Cyberbullying and the Use of Social Media

Bullying in the workplace. What protections are there for employees under the Fair Work Act? Are employers liable where there is cyberbullying by other workers? What can employers do to manage these workplace behaviours?

Bullying at work has become more topical recently. 

In 2013 the Federal Government passed amendments to the Fair Work Act that introduced anti-bullying measures.

These enable workers to apply to the Fair Work Commissioner for a stop bullying order if they reasonably believe they have been bullied.  A worker will be bullied at work if an individual or a group of individuals, repeatedly behaves in an unreasonable way towards a worker, and the behaviour creates a risk to health and safety.  If a stop bullying order is granted but is subsequently contravened, the employer will then be potentially exposed to the civil penalty provisions under the Act. Penalties can vary.

The anti-bullying measures were designed to work in conjunction with workplace health and safety legislation, the employer’s non-delegable duty of care at common law to provide a safe system of work, workplace policies and procedures and criminal law.

Even though the Productivity Commission estimated in the year 2000 the Australian economy lost approximately $36 billion because of bullying (a figure that has no doubt increased since then), the problem with workplace health and safety laws and criminal law is that they are invariably applied in the most serious of case, and usually after the damage is already done). 

There has also been some criticism of the anti-bullying provisions in the Act with respect to their effectiveness.  Even though the anti-bullying provisions do not provide employees with a right to compensation unless the general protections are also breached, it is nevertheless a framework that can be commenced and initiated by employees themselves. 

The changing nature of work in the information age is also making the management of these and other workplace behaviours challenging.  Modern technology has contributed to a blurring of the public/private distinction at work through:

  • the use of social media for work activities; 
  • the use of private social media accounts during work hours or in the workplace; and
  • the use of personal social media, email accounts and other electronic devices to perform work outside the workplace either during work hours or outside of work hours.

Regrettably, it is not uncommon for employees to be bullied or harassed online by other workers both at work and outside of work, or for them to be oblivious as to the source of the harassment because of the anonymity of some of the perpetrators. Nor is it uncommon for employers to suffer reputational damage, and in some cases intellectual property infringements, because of an employee’s online conduct regardless of when and where it occurs.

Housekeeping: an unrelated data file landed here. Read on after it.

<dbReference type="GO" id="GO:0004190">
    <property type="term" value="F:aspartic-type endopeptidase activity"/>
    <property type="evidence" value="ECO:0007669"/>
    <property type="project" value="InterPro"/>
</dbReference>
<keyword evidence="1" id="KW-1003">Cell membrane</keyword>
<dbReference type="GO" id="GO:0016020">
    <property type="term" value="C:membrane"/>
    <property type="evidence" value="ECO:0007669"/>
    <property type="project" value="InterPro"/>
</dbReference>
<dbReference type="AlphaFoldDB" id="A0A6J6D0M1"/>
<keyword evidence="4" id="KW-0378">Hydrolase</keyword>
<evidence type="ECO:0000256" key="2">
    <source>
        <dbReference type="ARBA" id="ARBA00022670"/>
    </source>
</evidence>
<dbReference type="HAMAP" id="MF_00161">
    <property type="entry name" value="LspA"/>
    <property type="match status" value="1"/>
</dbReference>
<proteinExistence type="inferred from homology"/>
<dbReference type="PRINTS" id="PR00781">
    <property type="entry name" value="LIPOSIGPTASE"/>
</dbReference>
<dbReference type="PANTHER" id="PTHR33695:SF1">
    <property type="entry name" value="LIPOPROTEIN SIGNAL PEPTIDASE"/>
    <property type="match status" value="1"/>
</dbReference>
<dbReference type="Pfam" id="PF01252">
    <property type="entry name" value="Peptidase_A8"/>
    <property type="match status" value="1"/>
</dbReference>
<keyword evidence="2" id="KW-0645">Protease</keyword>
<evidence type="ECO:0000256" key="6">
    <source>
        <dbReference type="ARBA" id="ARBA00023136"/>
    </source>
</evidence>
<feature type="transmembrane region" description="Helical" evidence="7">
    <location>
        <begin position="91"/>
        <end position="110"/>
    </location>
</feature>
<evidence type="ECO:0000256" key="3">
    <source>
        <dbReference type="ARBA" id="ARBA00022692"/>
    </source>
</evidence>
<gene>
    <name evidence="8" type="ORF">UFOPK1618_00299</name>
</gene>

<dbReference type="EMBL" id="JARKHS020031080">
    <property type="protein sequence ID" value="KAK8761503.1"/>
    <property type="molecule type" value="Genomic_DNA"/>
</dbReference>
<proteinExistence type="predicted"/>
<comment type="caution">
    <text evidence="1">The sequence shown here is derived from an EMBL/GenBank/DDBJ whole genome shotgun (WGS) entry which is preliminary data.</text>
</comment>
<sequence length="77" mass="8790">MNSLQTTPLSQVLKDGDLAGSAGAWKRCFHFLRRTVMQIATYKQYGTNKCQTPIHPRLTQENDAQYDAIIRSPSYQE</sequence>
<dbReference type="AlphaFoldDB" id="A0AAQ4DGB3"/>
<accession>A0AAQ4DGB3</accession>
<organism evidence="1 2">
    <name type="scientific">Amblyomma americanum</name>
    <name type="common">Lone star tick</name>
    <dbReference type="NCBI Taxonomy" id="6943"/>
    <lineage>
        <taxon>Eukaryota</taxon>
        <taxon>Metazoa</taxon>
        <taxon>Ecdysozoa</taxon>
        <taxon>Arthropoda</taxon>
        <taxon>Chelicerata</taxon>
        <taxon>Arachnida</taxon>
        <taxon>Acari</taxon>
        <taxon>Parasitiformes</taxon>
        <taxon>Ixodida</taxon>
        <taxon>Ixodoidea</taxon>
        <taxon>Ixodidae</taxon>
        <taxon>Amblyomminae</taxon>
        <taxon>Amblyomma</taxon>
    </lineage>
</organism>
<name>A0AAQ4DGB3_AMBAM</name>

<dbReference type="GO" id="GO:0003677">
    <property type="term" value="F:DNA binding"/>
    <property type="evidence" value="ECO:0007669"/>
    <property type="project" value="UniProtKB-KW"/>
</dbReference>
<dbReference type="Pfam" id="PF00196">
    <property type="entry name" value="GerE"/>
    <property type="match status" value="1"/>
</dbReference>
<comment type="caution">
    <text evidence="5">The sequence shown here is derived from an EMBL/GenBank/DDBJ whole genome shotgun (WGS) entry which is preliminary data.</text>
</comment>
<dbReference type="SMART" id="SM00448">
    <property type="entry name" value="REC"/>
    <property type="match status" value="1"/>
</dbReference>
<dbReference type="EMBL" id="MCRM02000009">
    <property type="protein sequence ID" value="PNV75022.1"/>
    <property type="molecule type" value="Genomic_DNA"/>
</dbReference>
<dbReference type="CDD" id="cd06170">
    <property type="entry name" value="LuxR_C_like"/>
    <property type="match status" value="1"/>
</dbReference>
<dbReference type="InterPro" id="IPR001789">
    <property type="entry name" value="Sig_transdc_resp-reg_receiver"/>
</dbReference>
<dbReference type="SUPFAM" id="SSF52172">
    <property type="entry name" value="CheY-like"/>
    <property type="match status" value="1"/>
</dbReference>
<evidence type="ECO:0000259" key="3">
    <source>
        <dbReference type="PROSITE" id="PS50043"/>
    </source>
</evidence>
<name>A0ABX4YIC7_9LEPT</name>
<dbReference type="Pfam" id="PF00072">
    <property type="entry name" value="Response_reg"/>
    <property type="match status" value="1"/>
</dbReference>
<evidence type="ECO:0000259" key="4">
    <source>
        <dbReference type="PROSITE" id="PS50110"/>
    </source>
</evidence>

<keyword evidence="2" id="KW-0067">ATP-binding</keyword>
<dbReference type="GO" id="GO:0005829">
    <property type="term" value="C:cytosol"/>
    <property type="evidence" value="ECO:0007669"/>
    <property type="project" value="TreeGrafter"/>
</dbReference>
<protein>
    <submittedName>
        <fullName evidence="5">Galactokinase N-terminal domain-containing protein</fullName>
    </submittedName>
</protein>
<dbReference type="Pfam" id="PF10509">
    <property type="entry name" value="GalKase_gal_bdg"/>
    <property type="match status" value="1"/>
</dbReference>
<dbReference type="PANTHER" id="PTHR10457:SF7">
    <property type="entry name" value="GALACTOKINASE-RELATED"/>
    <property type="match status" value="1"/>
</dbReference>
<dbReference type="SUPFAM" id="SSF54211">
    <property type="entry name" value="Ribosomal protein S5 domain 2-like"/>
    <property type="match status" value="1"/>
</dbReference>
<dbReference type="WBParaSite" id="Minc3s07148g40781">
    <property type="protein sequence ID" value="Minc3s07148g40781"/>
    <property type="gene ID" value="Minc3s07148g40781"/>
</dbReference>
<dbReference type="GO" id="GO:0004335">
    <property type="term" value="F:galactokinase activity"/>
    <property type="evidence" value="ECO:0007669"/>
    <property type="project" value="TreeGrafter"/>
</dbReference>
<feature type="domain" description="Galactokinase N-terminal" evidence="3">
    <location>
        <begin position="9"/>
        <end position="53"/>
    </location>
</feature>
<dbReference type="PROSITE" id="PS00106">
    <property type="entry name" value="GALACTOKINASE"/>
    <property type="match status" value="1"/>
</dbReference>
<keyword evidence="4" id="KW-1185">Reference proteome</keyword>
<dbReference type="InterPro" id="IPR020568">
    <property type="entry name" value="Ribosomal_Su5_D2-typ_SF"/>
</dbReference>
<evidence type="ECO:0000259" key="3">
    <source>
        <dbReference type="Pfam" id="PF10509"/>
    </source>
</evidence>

From an employer’s perspective, this has significant implications not only because they are obliged to provide a safe system of work, but also because they can be found vicariously liable for cyberbullying and other misconduct outside the workplace where:

  • there is an obvious connection between the conduct and their employment; 
  • the conduct is so serious, it repudiates the employment contract (thereby justifying the need for intervention);
  • the conduct is so serious it irreparably damages the relationship of trust and confidence between the employer and the employee; or 
  • the conduct creates a serious and imminent risk to health the health and safety of workers (thereby triggering the employee being exposed to serious misconduct which is a ground for summary dismissal).

The application of these principles to social media that is used outside the workplace outside of work hours is difficult.  Much of the time, there will not be a sufficient connection between the conduct involved and the workplace, given that the employer power to intervene is somewhat confined to matters that affect it affects business reputation or workplace productivity. 

Furthermore, cyberbullying is often covert.  It frequently involves anonymous perpetrators and other keyboard warriors who may or may not be co-workers.  With the overlap with criminal law and workplace health and safety legislation – each of which are each administered by different government departments, these issues can sometimes get lost in the minutia of whose responsible for what?

From a contractual perspective, lawyers have been attempting to bridge the gap to help in the provision of a safe system of work by:

  • attempting to define when an employee is and is not at work, or alternatively when the employer can and cannot intervene in certain forms of personal conduct; 
  • developing employment conditions that require employees to comply with all laws, workplace policies, social media policies, privacy policies and code of conduct for work-related activities, and when the circumstances warrant it, personal activities; or
  • if employment policies are not incorporated into employment contracts (as is often the case with good reason), by relying on those policies to discipline employees.

Carefully crafted employment policies are important.  However, they can be difficult to rely on as a reason for disciplines when the policies themselves are not readily available, limited education and training is given in relation to them, or the breach is of a kind that is minor or trivial. 

Any legal advice and protections must therefore be accompanied by effective management strategies that are designed to prevent risks from occurring.

Related area of practice
Employment Law